Recent studies report increasing incidence and prevalence of nontuberculous mycobacterial lung disease in the United States, while these rates have decreased for other mycobacterial diseases, like tuberculosis. Few national estimates of NTM lung disease burden in the US exist, with the most recent prevalence estimates covering through 2007 and only regional studies—not nationwide—addressing incidence. For a study published in Annals of the American Thoracic Society, Kevin L. Winthrop MD, MPH, and colleagues sought to estimate the yearly incidence and prevalence of administrative claims–based NTM lung disease between 2008 and 2015 in a U.S. managed care claims database. “We needed to determine if initial trends of increasing incidence were continuing and if this problem was most prevalent in specific subgroups of people,” adds Dr. Winthrop.
Using a population-based US claims database representing a geographically diverse population of approximately 27 million members annually, the researchers scanned medical claims from January 2007 to June 2016 for diagnosis codes for NTM lung disease that were dated at least 30 days apart. Annual prevalence and incidence were estimated for each calendar year from 2008 to 2015.
During the study period, the annual incidence of NTM lung disease increased from 3.13 to 4.73 per 100,000 person-years, while the annual prevalence increased from 6.78 to 11.70 per 100,000 persons. Average annual incidence and prevalence changes were +5.2% and +7.5%, respectively. Most cases were women, among whom annual incidence increased from 4.16 to 6.69 per 100,000 person-years and annual prevalence increased from 9.63 to 16.78 100,000 persons. Most cases were older than 50, with annual incidence among those older than 65 increasing from 12.70 to 18.37 per 100,000 person-years and annual prevalence increasing from 30.27 to 47.48 per 100,000 persons.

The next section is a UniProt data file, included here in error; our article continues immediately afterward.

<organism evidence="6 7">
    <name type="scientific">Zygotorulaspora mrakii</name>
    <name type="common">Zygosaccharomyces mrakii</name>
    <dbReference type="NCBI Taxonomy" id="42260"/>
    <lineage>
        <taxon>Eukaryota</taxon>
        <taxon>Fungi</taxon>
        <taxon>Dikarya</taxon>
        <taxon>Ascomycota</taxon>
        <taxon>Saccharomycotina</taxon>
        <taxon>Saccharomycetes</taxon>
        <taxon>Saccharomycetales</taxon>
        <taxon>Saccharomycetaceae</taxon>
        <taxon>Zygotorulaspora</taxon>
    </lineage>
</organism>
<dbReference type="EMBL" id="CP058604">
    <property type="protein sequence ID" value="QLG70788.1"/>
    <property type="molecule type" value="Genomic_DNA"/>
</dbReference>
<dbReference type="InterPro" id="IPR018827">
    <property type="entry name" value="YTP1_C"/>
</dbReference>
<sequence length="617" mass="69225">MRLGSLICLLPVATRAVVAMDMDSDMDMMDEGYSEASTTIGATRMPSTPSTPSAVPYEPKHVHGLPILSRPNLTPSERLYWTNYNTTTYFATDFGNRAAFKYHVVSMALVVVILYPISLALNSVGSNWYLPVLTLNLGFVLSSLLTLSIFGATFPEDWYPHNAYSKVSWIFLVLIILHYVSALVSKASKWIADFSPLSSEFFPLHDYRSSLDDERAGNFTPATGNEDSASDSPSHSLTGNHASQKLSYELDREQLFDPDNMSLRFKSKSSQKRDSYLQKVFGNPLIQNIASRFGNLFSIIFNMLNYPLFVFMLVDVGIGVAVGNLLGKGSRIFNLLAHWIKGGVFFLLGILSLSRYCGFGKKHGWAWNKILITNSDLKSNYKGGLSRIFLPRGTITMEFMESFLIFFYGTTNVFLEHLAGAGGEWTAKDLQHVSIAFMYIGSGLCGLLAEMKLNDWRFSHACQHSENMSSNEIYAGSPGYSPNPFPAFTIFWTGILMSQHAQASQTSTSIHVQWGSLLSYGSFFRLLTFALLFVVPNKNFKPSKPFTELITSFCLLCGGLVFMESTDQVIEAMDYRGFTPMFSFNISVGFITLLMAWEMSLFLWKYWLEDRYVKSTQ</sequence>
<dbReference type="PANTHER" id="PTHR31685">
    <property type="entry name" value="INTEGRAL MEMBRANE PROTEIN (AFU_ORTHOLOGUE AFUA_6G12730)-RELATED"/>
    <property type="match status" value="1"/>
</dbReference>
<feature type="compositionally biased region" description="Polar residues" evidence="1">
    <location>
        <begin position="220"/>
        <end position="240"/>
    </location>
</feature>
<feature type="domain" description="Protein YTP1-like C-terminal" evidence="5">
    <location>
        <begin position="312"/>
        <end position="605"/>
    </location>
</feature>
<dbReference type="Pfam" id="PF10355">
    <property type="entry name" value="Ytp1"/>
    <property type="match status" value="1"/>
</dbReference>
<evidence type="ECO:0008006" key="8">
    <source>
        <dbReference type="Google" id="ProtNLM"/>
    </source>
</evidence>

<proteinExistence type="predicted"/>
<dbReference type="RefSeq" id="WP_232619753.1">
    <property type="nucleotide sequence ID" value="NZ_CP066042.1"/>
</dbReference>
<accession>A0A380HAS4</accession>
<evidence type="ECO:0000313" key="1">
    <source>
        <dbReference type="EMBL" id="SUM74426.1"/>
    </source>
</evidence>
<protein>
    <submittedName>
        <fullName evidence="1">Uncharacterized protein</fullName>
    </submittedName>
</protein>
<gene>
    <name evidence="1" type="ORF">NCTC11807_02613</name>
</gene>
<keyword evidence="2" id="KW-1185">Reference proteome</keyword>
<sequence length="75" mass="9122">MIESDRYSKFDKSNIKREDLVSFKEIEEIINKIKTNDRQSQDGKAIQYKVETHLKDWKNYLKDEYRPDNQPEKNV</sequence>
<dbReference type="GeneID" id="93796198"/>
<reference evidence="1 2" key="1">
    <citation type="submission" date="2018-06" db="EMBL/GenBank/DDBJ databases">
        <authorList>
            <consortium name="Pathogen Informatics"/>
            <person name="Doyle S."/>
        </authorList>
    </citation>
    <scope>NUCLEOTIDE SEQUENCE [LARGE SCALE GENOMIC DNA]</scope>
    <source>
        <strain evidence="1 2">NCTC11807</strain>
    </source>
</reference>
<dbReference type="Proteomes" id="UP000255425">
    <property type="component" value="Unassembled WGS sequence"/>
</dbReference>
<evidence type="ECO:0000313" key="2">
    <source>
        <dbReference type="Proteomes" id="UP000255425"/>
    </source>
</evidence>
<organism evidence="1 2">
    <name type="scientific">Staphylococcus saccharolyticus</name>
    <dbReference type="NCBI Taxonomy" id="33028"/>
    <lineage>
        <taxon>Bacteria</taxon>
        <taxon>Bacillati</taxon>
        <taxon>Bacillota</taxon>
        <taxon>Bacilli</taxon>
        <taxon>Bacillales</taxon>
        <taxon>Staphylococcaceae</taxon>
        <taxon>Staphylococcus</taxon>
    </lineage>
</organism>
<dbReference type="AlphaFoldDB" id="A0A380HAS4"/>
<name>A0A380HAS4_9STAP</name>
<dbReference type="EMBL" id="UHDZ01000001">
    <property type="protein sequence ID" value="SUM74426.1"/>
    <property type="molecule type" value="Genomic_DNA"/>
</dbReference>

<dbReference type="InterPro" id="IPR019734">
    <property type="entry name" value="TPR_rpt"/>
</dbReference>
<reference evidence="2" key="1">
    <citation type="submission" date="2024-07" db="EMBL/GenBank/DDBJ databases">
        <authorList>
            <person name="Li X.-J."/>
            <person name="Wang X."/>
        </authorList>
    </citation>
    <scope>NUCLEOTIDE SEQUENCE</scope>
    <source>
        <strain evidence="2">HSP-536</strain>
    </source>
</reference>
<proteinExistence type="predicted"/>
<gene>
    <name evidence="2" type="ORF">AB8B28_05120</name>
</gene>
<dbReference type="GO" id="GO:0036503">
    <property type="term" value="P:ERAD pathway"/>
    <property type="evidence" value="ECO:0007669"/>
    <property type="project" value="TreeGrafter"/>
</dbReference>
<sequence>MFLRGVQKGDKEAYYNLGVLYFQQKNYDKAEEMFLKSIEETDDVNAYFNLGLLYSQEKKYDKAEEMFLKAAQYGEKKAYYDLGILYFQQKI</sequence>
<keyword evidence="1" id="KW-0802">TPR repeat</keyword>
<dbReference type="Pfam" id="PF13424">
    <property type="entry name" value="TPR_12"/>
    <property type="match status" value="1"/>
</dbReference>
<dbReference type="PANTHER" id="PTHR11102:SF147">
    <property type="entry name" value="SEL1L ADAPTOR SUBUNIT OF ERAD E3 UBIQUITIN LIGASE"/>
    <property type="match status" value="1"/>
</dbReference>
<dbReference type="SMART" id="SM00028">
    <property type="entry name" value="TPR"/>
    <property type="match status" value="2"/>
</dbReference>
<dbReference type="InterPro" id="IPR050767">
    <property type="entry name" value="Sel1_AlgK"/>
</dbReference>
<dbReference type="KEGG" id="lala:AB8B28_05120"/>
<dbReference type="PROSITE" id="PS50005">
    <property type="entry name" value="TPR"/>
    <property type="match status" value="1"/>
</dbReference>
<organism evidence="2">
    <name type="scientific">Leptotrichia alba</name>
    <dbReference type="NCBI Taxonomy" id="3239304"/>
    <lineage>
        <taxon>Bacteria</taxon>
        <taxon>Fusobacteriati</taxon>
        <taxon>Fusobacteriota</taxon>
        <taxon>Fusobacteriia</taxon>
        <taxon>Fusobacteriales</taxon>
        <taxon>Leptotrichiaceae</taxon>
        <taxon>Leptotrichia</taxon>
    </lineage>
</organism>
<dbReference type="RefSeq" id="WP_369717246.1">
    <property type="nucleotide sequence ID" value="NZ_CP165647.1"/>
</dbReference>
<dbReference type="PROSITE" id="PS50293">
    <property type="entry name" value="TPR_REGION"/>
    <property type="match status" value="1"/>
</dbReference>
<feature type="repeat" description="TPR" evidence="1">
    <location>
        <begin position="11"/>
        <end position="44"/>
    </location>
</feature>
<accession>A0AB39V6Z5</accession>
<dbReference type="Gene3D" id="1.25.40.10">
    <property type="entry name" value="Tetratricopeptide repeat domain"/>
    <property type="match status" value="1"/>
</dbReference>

“The findings of increased incidence over time, a higher incidence in women overall (but currently increasing in both men and women), and higher incidences with advancing age are all important and should increase physician awareness of the possibility that their patient with chronic cough, fatigue, or both—particularly if older than 60—might have this infection,” says Dr. Wintrhop.